In the preparation of the cores, preferably, the tungsten powder and the tin powder of the admixture were each of predominately 325 mesh particle size. In the formation of the admixture of the tungsten and tin powders, the metal powders wereblended in the presence of not more that 0.015%, by wt, of the total weight of the tungsten and tin powders, of non-metal matrix powder such as a micronized polyethylene powder having a density of less than about one. U.S. Pat. No. 6,551,376, theentirely of which is incorporated herein by reference, provides further guidance in the formation of powder-based compacts (cores) having enhanced uniformity of density distribution throughout each compact.
In accordance with one aspect of the present invention, the heat treated, cooled and subsequently die-pressed cores disposed in a metal jacket or cores heat treated outside a jacket and subsequently introduced into a jacket, were individuallyintroduced into a die 58 having a cavity 60 which defined an ogive geometry 54. In each instance, the open end 16 of each jacket was disposed adjacent the ogive geometry forming portion of the die cavity. Within the die, each jacket/core subassembly 62was subjected to axially applied pressure to deform the open end of the jacket and a portion of the top end of the core within the jacket inwardly toward the longitudinal centerline 86 of the jacket to define an ogive 54 on the end 16 of thejacket/core/cap subassembly and definition of a projectile 52 for firing from a weapon. This action resulted in some crushing of the top end of the powder-based core. However, it was found that the solid tin metal cap of the top end of the core alsodeformed along with the open end of the jacket, but without destruction of the solid continuity of the cap. (see FIGS. 6 and 8) Rather, the cap, when deformed in the ogive die cavity, continued to provide a solid covering over the top end (now partiallycrushed) powder-based core. This action resulted in the development of a solid metal seal extending generally laterally fully across a cross-section of the jacket within the area of the ogive. This seal substantially completely sealed off the corewithin the jacket from the ambient environment and precluded either the further dislodgement of powder particles from the top end of the core and the escape of any such dislodged, particles from the jacket during firing of the projectile from a weaponand the flight of the projectile to a target. As desired, the forming of the ogive may produce complete closure of the open end of the jacket or partial closing, leaving a meplat 70 in the end 16 of the jacket.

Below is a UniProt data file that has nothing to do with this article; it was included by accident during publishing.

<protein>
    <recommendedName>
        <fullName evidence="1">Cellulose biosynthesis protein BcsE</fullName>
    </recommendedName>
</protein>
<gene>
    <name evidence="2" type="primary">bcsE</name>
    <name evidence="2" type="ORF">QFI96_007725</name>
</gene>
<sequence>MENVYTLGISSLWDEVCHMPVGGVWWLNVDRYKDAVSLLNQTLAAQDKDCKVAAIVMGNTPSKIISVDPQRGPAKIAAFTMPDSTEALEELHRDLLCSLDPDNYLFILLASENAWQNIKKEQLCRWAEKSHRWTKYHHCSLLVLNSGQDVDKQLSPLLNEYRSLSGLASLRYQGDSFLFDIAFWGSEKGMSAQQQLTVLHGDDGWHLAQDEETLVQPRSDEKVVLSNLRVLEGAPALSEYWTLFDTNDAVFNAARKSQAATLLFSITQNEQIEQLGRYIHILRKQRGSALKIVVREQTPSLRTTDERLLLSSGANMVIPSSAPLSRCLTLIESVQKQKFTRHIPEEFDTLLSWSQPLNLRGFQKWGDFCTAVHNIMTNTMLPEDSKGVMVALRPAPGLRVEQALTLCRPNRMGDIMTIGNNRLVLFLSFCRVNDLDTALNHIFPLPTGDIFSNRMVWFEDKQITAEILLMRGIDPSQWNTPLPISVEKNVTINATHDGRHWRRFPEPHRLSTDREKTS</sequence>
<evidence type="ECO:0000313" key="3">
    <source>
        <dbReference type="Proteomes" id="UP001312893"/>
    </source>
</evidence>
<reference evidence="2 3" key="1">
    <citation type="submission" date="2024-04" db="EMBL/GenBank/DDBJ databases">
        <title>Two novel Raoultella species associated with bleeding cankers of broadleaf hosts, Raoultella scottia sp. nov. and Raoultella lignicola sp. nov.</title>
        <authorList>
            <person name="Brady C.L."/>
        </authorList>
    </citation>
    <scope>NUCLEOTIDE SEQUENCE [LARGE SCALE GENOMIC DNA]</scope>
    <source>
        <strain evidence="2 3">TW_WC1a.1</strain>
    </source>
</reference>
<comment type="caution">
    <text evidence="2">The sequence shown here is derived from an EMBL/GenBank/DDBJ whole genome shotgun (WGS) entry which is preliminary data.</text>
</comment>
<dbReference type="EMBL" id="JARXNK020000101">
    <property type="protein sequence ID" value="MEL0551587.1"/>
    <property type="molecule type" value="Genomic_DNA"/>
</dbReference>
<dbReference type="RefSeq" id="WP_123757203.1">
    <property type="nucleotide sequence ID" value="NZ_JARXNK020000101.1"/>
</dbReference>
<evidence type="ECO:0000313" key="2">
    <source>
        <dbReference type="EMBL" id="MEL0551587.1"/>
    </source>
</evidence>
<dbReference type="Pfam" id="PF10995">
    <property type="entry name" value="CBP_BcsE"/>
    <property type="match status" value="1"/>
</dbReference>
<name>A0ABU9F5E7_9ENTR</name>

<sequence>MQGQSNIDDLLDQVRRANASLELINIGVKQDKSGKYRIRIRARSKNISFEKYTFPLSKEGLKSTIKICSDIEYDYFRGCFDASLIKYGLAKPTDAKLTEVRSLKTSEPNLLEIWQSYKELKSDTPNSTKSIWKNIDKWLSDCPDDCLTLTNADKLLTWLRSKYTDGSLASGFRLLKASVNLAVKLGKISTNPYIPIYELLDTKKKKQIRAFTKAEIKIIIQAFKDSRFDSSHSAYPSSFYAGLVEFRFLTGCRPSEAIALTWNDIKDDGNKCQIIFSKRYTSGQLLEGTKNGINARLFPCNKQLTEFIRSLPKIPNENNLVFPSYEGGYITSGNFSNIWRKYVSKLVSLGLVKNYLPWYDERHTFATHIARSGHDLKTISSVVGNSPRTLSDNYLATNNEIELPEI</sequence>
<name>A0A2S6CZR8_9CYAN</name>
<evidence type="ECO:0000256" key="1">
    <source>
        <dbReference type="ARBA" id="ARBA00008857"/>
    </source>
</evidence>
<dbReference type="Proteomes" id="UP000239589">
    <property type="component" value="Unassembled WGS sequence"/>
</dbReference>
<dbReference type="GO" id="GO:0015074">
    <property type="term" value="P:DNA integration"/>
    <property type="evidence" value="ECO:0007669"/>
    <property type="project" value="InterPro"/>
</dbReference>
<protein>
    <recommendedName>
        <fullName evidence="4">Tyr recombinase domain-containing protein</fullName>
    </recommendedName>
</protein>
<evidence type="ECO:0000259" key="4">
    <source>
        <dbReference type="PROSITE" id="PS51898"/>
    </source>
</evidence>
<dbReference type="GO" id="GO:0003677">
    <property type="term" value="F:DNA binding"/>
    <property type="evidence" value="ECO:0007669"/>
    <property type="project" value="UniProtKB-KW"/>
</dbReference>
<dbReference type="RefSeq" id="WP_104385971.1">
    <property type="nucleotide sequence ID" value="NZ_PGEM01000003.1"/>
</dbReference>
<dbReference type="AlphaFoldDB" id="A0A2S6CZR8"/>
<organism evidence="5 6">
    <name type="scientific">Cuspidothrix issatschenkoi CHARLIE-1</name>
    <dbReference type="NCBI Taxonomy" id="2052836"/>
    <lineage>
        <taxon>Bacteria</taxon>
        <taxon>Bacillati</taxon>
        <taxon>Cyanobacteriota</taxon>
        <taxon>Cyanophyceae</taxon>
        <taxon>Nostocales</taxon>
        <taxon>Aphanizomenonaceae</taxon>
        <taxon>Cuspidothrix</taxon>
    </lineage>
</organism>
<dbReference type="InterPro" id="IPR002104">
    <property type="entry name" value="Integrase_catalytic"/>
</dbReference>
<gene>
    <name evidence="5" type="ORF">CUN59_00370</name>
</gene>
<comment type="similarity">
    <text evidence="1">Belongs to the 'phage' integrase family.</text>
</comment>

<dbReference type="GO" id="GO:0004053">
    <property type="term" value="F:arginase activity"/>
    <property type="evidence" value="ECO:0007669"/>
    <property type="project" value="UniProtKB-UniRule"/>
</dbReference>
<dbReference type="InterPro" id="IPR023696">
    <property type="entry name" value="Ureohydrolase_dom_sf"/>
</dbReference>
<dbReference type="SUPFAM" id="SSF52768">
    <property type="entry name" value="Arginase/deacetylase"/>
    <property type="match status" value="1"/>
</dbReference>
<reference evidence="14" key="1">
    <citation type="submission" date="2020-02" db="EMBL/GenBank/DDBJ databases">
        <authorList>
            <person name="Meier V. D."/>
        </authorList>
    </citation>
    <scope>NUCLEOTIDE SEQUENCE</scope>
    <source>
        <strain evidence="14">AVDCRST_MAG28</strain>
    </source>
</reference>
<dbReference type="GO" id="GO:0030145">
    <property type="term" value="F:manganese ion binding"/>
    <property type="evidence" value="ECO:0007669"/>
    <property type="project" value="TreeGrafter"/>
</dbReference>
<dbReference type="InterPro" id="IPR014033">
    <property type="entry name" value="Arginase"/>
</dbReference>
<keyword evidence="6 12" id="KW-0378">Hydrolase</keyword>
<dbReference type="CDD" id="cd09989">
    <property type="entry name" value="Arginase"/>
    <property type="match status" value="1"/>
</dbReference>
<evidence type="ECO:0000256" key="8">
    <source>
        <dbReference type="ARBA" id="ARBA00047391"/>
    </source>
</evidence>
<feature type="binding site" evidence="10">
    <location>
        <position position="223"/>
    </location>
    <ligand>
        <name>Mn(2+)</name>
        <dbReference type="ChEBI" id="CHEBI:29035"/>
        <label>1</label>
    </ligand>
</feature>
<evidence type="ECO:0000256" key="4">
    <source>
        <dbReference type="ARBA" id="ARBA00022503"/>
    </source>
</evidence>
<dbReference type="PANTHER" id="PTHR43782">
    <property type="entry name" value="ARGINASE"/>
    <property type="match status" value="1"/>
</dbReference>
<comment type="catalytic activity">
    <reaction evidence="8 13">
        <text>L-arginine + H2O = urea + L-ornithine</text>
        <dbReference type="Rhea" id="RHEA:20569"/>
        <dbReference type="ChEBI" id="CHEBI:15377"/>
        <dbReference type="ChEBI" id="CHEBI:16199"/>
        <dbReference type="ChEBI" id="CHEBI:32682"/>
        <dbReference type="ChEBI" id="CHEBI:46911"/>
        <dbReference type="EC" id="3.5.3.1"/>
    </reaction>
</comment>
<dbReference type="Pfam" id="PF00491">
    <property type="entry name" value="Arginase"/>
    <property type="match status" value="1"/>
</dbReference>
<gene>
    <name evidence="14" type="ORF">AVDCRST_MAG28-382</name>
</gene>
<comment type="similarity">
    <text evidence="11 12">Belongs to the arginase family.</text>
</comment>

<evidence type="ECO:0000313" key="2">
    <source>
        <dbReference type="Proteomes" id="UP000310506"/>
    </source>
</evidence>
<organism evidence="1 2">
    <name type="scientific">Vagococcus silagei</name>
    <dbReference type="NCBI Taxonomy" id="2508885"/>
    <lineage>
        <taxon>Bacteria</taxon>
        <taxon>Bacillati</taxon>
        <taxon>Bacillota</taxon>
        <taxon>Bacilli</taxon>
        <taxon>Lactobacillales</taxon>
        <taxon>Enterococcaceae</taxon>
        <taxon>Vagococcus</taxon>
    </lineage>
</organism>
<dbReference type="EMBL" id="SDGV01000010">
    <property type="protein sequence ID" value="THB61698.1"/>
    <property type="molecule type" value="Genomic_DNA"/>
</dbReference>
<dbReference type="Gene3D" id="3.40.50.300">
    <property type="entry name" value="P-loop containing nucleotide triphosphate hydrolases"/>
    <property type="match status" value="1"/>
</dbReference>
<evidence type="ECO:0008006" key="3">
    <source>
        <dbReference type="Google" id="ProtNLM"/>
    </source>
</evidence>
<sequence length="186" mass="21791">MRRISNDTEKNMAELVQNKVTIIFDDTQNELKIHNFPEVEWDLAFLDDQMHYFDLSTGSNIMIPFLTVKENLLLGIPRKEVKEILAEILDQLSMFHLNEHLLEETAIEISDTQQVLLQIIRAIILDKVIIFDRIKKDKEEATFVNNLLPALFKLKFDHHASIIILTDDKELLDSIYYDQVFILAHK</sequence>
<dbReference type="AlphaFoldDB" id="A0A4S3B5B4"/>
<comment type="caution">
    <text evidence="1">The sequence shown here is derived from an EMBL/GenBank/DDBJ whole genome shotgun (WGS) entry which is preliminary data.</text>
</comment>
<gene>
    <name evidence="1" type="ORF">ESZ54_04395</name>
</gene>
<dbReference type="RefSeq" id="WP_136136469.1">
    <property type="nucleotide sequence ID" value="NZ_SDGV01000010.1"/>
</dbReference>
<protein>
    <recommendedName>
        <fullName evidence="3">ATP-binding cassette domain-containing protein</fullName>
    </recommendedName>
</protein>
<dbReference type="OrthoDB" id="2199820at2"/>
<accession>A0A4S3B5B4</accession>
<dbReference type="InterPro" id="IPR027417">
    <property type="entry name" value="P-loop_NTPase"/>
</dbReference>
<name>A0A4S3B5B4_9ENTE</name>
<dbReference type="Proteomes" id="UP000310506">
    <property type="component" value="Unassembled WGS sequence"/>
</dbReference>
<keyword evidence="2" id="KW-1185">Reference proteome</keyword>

Particularly, it was noted that the solid metal cap of the core was integrally formed with the underlying tungsten particles adjacent the top end of the core as depicted a schematically in FIGS. 14 and 15. Thus, the covering remained bonded tothe top end of the core both during formation of the ogive and during subsequent firing of the projectile from a weapon. This feature of the projectile is especially important in ensuring both non-movement of the cap and dislodgement of powder particlesof the core, when a projectile formed from such core is fired from a weapon having a rifled barrel. Such stability of the covering was quite unexpected in view of the very large rotational rates (up to 300,000 rpm or more) of a projectile fired from arifle, for example. Further, the deformed cap on the outboard end of the core, which was anchored within the jacket in the course of the forming of the ogive, served to retain the core against movement of the core within (and relative to) the jacket. This function of the cap further enhanced the unity of the jacket and core, hence enhancement of the accuracy of flight of the projectile from a weapon to a target and of the terminal ballistics of the projectile when it was fired into a target.
Manufacture of a round of ammunition 62 (FIG. 7) employing the projectile 52 of the present invention includes the well known steps of at least partly filling a case 64 with gun powder 66 and thereafter inserting the projectile 52 into the openend 68 of the case, as depicted in FIG. 9.
In the present invention, the time required to reach the fluidization temperature of the lower melting point metal powder (e.g., tin) varies with the proportion of tin within the core, and on the operating parameters of the oven employed, but inthe present example, about ten minutes was consumed in bringing the core to the fluidization point of the tin powder. Thereupon, the door of the oven was opened to room temperature, thereby cooling the core to solidify the tin within the core and tosolidify the accumulated metal on the core.
Other metal powders, such as zinc, iron, aluminum, copper, magnesium, bismuth or mixtures of these or similar relatively light-weight metal powders, including alloys thereof, may be employed as the "lighter density" metal powder in themanufacture of the core of the present invention. "Higher density" metal powders useful in the present invention include, in addition to tungsten, tantalum, uranium and carbides of these materials or mixtures or alloys of the same.
Firings of multiple ones of the projectiles provided in accordance with the present invention were carried out employing standard military rifles. The accuracy of delivery of the projectiles to a target were consistently within acceptablevalues. For example, multiple projectiles of .223 caliber (5.56 mm) of seven ogive, all prepared in like manner, were fired from the same conventional law enforcement and military weapon, namely a M16M4 military rifle having a seven twist barrel. Firings were from weapons having barrel lengths of 10 inches, 14.5 inches and 20 inches. All the projectiles exhibited excellent spin stability and accuracies of about one minute of angle at 600 yards.
Whereas the present invention has been described herein at times employing specific materials, operational methods and/or parameters, it will be recognized by one skilled in the art that suitable variations may be employed without departing fromthe scope of the invention as defined in the claims appended hereto.